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By Mike Stines, Ph.B.
Over the years I’ve done a lot of barbecue… briskets, pork butts, poultry, corned beef, sausages and pastrami among others but I had never done bacon... that is until a short time ago. Making home-made bacon is not difficult but it does take some time to cure the pork before smoking. Once you’ve made your own bacon you’ll never buy expensive store-bought bacon again!
There are two ways to cure bacon: wet cured in a brining solution or dry cured with a rub. Bacon may also be cold smoked or hot smoked. Cold smoking is done between 52 and 90 degrees F. and takes a long time (up to a few days). Hot smoking is done at temperatures between 126 and 225 degrees F. for a shorter time, usually a few hours. For my first attempt at home-made bacon, I did a dry cure and hot smoke using pork bellies.
There are two common curing agents available. One is Morton’s Tenderquick and the second is simply called pink salt, Cure # 1 or Prague powder. Tenderquick is a combination of salt, sugar, sodium nitrate and sodium nitrite. One tablespoon will cure one pound of meat or for a wet brine combine one cup of Tenderquick with one quart of water. Cure # 1 is simply salt and sodium nitrite. A quarter teaspoon is good for one pound of meat. Tenderquick and pink salt are not interchangeable. It is important not to exceed the recommended ratios of either product as too much sodium nitrite can be harmful.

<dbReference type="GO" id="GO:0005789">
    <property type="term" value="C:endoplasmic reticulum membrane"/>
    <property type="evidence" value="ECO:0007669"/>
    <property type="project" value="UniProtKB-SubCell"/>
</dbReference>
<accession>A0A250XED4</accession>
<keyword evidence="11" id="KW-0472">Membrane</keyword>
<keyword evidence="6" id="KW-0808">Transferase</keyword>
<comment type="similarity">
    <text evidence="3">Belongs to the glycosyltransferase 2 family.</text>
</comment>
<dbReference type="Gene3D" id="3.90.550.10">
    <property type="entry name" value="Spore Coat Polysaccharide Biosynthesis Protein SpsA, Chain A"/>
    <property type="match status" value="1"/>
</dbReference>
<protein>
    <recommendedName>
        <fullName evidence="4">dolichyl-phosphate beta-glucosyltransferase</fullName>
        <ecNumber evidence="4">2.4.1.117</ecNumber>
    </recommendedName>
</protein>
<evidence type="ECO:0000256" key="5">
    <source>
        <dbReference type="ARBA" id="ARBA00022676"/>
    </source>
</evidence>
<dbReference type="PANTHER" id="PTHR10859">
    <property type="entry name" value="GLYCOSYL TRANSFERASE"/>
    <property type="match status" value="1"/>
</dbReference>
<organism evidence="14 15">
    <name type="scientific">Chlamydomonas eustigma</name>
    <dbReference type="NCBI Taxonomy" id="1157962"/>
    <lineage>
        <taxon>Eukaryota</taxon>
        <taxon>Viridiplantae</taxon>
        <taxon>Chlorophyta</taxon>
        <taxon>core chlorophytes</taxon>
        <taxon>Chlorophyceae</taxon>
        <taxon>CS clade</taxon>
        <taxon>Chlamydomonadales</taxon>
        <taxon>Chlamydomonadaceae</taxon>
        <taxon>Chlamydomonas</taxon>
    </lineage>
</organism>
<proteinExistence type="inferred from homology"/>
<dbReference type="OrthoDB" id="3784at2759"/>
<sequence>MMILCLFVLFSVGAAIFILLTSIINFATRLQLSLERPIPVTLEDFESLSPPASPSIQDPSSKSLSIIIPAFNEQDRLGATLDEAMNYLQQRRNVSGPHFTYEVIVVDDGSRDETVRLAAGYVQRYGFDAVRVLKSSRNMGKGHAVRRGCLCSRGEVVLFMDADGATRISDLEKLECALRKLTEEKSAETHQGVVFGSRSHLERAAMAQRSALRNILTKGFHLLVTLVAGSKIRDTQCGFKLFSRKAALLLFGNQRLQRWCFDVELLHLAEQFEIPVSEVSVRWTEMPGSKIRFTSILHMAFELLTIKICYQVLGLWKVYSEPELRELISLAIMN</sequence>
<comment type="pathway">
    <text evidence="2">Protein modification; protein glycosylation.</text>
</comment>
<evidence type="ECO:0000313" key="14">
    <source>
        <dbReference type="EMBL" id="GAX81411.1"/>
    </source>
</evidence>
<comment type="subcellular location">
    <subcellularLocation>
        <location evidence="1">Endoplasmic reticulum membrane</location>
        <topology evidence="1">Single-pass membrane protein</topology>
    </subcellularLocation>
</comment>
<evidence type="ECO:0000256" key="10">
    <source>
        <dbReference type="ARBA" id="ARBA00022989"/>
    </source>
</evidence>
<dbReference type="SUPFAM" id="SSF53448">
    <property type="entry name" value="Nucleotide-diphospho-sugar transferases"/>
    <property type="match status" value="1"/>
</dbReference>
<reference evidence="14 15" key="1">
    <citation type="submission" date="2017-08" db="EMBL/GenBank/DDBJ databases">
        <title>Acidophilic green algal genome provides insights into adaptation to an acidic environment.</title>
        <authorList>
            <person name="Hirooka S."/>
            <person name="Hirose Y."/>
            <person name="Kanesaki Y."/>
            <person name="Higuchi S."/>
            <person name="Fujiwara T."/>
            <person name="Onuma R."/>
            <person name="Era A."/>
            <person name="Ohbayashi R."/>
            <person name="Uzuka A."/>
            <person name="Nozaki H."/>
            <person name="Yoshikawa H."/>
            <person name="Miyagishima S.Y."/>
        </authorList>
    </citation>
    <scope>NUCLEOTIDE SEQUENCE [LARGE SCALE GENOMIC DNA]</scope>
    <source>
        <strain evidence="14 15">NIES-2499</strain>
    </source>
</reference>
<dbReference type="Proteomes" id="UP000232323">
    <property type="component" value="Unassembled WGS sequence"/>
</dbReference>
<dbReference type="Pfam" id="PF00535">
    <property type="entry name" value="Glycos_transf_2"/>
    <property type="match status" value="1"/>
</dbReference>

Here’s what to do for slab bacon (called streaky bacon outside of the U.S.)…
Find a butcher with pork bellies (a Chinese butcher probably has them on-hand; if not ask your butcher to order one for you). The ones I purchased from my purveyor had the rind (skin) removed and weighed about 11 pounds. I trimmed off some of the excess fat and cut the belly into four pieces about 2 3/4 pounds (or so) each. The trimmed pork fat makes great cracklings!
Then it was time to make up a basic maple cure (salt should be done by weight and not volume due to the difference in crystal sizes):
3 1/4 tablespoons (2 ounces or 56 grams) coarse kosher salt
1/4 cup dark brown sugar, packed
2 tablespoons coarsely ground black pepper
2 level teaspoons pink salt
5 sprigs fresh thyme (about 1 teaspoon thyme leaves)
4 Turkish bay leaves, crumbled
1/2 cup pure Grade B maple syrup (don’t use imitation)